There’s a reason why Olivia Rodrigo’s debut album is titled Sour, not Spice. Despite proclaiming she’s “worst with spice” and thinking bell peppers are “spicy,” the 18-year-old recent high school graduate visited the set of Hot Ones and tried her hand at answering questions about her astronomical career while eating the show’s notoriously spicy hot wings.
That, of course, included a discussion around her record-smashing hit single “drivers license,” but also provided insight into the stylistic choices she included on the album and a glimpse into her songwriting process. The visit also answered a lingering question surrounding Rodrigo’s smooth-crooning single “hope ur ok” and the meaning behind the fan-favorite lyric: “Address the letters to the holes in my butterfly wings; nothing's forever, nothing is as good as it seems.”
But, in a turn that fans could’ve never predicted, Olivia revealed that she too had “no idea” what the poetic line truly meant. “I have no idea! I don’t know. It sounds cool!” She said while laughing. “We wanted to have something that’s a little abstract and up for your interpretation. I love butterflies, that’s like a Sour theme, so [we] incorporated that in there.”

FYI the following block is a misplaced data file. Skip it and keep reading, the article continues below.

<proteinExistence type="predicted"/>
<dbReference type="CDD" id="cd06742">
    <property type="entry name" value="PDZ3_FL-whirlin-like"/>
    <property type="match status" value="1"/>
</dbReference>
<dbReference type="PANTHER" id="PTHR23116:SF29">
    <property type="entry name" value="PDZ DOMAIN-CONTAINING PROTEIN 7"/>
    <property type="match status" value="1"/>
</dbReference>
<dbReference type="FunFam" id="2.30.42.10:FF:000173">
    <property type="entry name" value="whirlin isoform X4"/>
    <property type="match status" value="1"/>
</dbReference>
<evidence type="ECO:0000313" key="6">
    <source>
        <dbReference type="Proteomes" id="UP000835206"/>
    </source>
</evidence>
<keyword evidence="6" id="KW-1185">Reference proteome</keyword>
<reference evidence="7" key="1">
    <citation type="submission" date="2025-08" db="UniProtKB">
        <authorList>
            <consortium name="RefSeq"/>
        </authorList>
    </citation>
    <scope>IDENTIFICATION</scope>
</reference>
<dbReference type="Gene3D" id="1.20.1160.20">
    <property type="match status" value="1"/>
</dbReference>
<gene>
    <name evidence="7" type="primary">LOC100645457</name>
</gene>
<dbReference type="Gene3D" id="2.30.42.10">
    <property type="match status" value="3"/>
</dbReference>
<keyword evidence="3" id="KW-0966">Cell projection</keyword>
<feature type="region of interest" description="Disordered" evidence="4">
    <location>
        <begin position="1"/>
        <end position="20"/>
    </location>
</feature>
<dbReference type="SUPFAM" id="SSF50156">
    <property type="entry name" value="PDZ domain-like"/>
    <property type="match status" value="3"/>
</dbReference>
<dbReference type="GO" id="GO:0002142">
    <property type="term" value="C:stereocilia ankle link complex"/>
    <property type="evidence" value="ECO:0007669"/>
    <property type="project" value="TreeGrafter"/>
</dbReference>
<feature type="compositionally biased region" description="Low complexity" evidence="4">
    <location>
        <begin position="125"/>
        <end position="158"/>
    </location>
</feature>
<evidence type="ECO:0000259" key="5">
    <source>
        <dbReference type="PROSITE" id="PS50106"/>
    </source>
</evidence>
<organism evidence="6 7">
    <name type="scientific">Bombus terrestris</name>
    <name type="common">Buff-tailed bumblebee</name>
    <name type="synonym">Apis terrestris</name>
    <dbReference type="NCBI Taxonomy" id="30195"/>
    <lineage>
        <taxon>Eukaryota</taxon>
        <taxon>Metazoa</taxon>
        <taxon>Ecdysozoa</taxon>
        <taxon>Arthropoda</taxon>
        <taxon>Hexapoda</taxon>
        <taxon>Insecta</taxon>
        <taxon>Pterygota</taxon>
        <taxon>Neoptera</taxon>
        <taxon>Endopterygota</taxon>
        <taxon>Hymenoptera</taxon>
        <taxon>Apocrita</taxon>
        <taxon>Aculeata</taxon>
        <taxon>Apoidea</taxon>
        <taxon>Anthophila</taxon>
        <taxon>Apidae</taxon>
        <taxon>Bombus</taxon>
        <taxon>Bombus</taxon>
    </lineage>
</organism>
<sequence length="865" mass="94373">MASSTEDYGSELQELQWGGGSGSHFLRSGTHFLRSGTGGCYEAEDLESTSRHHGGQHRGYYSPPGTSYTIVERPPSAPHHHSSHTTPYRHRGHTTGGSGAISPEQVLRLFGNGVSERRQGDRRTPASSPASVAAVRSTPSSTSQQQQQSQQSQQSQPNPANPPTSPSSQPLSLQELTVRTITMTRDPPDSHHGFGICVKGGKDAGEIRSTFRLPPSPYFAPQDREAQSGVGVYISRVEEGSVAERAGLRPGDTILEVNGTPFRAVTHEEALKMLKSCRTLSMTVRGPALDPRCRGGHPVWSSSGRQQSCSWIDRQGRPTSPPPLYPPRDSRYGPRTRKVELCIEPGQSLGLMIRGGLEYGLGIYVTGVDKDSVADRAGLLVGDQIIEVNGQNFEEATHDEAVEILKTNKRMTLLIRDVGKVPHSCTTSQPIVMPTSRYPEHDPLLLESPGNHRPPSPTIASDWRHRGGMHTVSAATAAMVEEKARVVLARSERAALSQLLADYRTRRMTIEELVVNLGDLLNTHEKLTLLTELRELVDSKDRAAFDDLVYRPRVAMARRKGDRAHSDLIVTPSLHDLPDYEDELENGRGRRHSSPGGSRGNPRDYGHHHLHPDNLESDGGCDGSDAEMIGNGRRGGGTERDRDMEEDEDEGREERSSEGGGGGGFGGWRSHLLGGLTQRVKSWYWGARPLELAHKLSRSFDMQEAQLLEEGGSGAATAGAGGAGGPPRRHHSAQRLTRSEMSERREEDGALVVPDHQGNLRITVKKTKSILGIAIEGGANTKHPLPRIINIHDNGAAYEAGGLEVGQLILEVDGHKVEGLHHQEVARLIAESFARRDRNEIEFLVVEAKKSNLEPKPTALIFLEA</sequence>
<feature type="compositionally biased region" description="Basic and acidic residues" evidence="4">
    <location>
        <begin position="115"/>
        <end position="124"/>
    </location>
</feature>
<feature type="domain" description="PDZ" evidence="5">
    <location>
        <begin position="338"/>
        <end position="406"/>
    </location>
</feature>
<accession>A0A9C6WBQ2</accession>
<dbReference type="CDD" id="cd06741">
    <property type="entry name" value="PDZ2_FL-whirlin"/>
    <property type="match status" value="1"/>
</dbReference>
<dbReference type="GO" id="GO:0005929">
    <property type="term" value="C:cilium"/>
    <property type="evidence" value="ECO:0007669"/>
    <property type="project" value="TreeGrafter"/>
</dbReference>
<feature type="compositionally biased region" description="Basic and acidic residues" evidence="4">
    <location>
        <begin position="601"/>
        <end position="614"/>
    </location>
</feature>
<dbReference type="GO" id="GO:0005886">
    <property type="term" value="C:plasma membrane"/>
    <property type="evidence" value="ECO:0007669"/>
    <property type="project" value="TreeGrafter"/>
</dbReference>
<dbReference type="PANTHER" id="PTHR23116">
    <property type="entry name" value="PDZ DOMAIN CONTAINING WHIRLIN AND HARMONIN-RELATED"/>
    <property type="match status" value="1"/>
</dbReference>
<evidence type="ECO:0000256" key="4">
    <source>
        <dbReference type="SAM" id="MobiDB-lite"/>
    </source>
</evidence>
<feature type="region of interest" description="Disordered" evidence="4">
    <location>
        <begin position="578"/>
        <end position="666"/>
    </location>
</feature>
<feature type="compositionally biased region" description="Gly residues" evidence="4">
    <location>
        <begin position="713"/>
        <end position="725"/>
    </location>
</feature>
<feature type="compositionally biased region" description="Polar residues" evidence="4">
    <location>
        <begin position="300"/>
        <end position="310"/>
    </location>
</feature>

As the wings got hotter, so did Rodrigo’s takes when it came to songwriting, especially when it came to how to craft a stellar bridge. Her advice? “I think the coolest thing about a bridge is talking about something you didn’t talk about in the rest of the song,” she said. “I’m a super dynamic songwriter; I love songs that are really quiet and then get really big and stuff like that, so I always try to have a down bridge where it gets really quiet and introspective or a really big one.”
She also revealed the creative decisions she made on her single “deja vu” and how different the song would’ve sounded had she not stepped in. According to Rodrigo, the song’s dreamy post-chorus was originally supposed to utilize vocal chops, an idea which she quickly vetoed. “Everyone was like, ‘the vocal chops sound amazing, it so cool and trendy!’ And I was like, ‘I literally would rather die than put vocal chops in my song.’ No shade to anyone who does; that’s just not my thing!” She said. “I wanted to put that really cool, chunky, crunchy synth sound in there — it sounds like an electric guitar but it’s actually a synth — and I had to fight sort of hard to get that on the record but it happened.”
With a debut album grounded in gritty early ‘00s rock, emo, psychedelic pop, and indie ballads, it makes sense that Rodrigo considers the “cool thing about making music in 2021” is that everything is becoming increasingly “genre-less” and creating up more space for experimentation. “I feel like sometimes it doesn’t always have to be so linear. Some of my favorite music is music that is super upbeat but the lyrics are so f*cking depressing,” she said. “You can just do whatever you want.” If it creates No. 1 hits like “good 4 u,” then we’re definitely on board.